After he put them all out, he took the child’s father and mother and the disciples who were with him, and went in where the child was. He took her by the hand and said to her, ‘Talitha koum!’ (which means ‘Little girl, I say to you, get up!’) Immediately the girl stood up and began to walk around (she was twelve years old). At this they were completely astonished. He gave strict orders not to let anyone know about this, and told them to give her something to eat. Mark Ch5, v40b-43
I was watching the new television series- ‘Universal Credit: Inside the Welfare State’ on BBC2 the other evening, and I was in awe of the important work those in our Jobcentres do. Known as ‘work coaches’ they not only have to help people find work, but they are also having to help them find emergency accommodation, give them food bank vouchers and offer advice in difficult personal situations. Karen who is one of the work coaches does a tremendous job helping her clients but towards the end of the programme Karen describes how she feels that despite her best efforts she is not doing enough for people. She sadly reflects upon how she didn’t really want to do this kind of work and that she always wanted to do something which would change the world. As I heard her words I wanted to shout out to her- ‘but you are changing the world’, ‘you are making a huge difference to people’s lives’, ‘you are doing tremendously important work’.
But how often do we say that to one another? How often do we encourage one another? How often do we say to a friend, family member, colleague, neighbour- well done- you are doing a fantastic job! I’m very aware that our society increasingly is becoming obsessed with the so called- ‘remarkable’ and ‘extraordinary.’ Social media is full of posts depicting those who are perceived to do extraordinary work including sports stars, film stars, media influencers, celebrities, business tycoons and music stars so much so that no-one is interested in the life of a stay at home mum, or a carer who looks after a loved one, or a shift worker or someone whose illness means that each day is a huge effort and enormous struggle. But in truth they are the champions of our society.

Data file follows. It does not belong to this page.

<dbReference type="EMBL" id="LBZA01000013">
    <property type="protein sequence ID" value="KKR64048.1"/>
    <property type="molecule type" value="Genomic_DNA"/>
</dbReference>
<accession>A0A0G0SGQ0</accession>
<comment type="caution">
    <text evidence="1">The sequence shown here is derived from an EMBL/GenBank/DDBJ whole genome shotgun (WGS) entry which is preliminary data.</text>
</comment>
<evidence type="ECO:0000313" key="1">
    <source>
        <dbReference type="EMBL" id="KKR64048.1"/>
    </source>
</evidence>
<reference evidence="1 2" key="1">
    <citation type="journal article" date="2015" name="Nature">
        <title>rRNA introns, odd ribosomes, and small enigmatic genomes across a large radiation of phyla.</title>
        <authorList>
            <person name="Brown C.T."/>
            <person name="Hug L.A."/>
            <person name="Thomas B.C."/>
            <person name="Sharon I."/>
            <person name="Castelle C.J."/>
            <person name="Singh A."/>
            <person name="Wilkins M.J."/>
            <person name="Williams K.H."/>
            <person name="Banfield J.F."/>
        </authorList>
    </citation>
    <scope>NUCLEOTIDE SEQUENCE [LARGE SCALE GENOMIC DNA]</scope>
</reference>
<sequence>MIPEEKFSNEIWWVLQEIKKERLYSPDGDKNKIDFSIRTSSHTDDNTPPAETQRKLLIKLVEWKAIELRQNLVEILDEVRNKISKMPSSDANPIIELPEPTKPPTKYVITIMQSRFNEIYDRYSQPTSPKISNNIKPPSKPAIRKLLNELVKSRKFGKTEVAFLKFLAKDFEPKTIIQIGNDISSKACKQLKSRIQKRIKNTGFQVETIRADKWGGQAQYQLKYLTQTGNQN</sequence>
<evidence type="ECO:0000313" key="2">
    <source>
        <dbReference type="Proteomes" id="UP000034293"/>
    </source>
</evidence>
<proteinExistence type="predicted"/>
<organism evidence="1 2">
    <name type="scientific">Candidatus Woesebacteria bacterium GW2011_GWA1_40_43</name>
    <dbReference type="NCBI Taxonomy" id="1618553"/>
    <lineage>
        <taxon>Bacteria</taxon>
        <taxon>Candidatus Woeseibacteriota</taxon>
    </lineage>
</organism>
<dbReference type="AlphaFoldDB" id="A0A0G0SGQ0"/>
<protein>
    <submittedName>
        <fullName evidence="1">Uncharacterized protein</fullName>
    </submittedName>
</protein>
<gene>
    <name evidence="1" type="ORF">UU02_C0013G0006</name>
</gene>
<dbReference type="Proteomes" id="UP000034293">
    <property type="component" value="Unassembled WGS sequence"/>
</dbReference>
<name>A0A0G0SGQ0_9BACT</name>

They are the countless people who silently go about their work and their daily lives not looking for adulation, not receiving huge financial gain, not becoming famous for their efforts. But instead faithfully and humbly weaving their hidden threads of loyalty, hard work, humility, compassion, kindness and love into the very fabric of our society.
Jesus spent a lot of his time encouraging those who lived so called ‘ordinary lives’. He spent time with parents who were exhausted and frantic with worry caring for their ill daughter. He preferred humble and hard-working fishermen to be his disciples and closest friends. Jesus came from an ordinary family, he did an ordinary job for many years and even throughout his three year ministry he shied away from any publicity and fame. Jesus simply wasn’t interested in public adulation or being seen as someone who was extraordinary and remarkable. Each time the crowds tried to exalt him he constantly directed their attention to God their Creator as the only one who was truly extraordinary and remarkable.
Jesus knew one of life’s most treasured secrets. He knew deep down in his core that he had been created by God and was loved by God and God’s presence was always with him. And Jesus knew that this truth was the same for all people. And he knew that God delighted in each person’s work, no matter how mundane they viewed it. For each act of loving care, each skill conscientiously practised, each task faithfully fulfilled was important and infinitely valuable to the God who sees absolutely everything.
With this in mind let us try and do as Jesus did and encourage one another. May we tell others who care for family members, friends, neighbours that the work they do each day is infinitely precious. May we lift-up the weary parents of small children and tell them that they are doing a very fine job. May we commend those who work long shifts and tell those who struggle daily with a chronic illness that they are courageous. May we tell the Karen’s of this day, who work tirelessly as work coaches in our Jobcentres that what they do truly and deeply matters. For they are indeed changing the world, one client at a time.
The reality is that everything we do truly matters and has eternal significance. That’s what Jesus taught. And God notices absolutely everything. Therefore like Jesus, we do not need to impress anyone and seek other’s adulation, for God is already aware of everything that we do- and he delights in the simple work of our hands, the daily tasks of life, no matter how mundane and ordinary we may believe it is.
And so may we all continue to quietly and faithfully weave our individual threads of loyalty, hard work, humility, compassion, kindness and love into the very fabric of our society. For what will result will be a rich and vibrant tapestry which will bring hope, peace and joy to others now and for all eternity.
God’s richest blessings to you all,
Your minister and friend,